Berm on lower, right, of grass strip

The grass grew right at the berm side, because I'd removed the topsoil to make the berm. Eventually the swale will develop more topsoil, as we mow it during the growing season. The kangaroos will help by dropping their poos when they feed here too - which they love to do. Wouldn't you want to eat near a mulberry tree if you were outside too?

Native wandering jew

We are getting things growing in the swale already, just a little slower. I noticed this native wandering jew (famous for loving moisture) has started to grow in the swale. Normally this slope would be dry after a week of sunshine, but with the swale stopping the water from going down hill, its stayed so moist and much cooler for weeks. The shade from the mulberry tree helps.

I'm loving the prospect of finally having a place in the garden I can grow comfrey! It's foiled all my attempts so far. But it should get moisture, indirect sunlight - thanks to the mulberry, and in return, the comfrey can feed this beautiful fruit tree.  

Lush mulberry leaves

When I first started digging the swale, I encountered quite a few thick mulberry roots and had to cut them off. The tree became a little stressed and lost some leaves. But since we mulched and got that lovely amount of rain we did recently, the tree has returned to its lovely green self again.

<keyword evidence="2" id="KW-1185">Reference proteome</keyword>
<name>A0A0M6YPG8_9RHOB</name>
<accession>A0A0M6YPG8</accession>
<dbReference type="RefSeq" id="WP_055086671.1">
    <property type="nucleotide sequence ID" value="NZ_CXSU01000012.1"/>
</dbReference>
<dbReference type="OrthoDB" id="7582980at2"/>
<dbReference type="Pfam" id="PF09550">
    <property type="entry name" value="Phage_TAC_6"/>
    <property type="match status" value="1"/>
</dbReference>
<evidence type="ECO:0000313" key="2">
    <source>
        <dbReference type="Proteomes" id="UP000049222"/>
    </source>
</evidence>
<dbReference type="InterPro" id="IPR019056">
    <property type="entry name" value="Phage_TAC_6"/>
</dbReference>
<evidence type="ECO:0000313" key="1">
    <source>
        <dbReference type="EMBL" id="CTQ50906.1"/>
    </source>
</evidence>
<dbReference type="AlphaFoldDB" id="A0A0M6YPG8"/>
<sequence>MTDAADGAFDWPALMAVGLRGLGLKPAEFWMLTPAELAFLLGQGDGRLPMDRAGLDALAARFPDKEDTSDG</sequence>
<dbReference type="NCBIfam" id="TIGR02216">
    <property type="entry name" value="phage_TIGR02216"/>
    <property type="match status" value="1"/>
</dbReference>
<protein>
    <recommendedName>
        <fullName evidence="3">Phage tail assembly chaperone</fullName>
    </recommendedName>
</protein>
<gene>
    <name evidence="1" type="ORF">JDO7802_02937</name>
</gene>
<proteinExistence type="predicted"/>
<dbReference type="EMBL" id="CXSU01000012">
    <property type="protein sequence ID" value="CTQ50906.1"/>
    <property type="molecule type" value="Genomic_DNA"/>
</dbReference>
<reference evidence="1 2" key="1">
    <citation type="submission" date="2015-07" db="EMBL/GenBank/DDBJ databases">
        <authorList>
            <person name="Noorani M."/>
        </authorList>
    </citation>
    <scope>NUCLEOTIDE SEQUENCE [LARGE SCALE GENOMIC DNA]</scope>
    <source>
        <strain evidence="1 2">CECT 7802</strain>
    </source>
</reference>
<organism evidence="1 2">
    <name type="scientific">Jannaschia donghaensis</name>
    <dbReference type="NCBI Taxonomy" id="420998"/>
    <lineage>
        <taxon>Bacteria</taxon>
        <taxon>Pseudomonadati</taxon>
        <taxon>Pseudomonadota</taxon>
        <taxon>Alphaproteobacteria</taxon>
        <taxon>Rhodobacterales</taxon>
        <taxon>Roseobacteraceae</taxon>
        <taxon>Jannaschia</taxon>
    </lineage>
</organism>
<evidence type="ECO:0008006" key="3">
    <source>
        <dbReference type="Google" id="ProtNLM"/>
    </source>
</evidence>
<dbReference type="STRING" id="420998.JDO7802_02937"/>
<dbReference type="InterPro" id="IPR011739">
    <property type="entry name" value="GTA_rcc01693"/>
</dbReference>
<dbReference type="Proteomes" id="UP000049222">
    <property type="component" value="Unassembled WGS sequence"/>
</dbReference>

Mulberries are pretty hardy trees. They're known for doing well near waterways, with temporary flooding. So I had a little confidence this tree was going to cope with the changes. I'm really happy it has, because it provides such a wonderful spot in the garden to retreat to from the sun.

In the meantime, its dig, dig, dig for me during autumn and winter to try and finish this off, before next storm season arrives.


  1. Excellent post. It's of particular interest to me because we are working on a parallel project for the same reason!

    1. I noticed your weather follows a similar pattern to ours - long, extended periods without rain. This is where swales come into their own, and building yours will have great results where you need them. Watch how your goats feed near a swale and I bet we could agree where their "sweet spot" is. Our kangaroos have shown us lots of times where the best pickings grow. That grass is always perfectly manicured, but the rest can grow over their heads, as far as they're concerned. ;)

  2. Wonderful work here. I also wanted to plant mulberry and didn't realize that they did well in a water path. We had them all over in Chicago which once was a swamp and gets ample rain and snowfall so I suppose its a good area to grow them.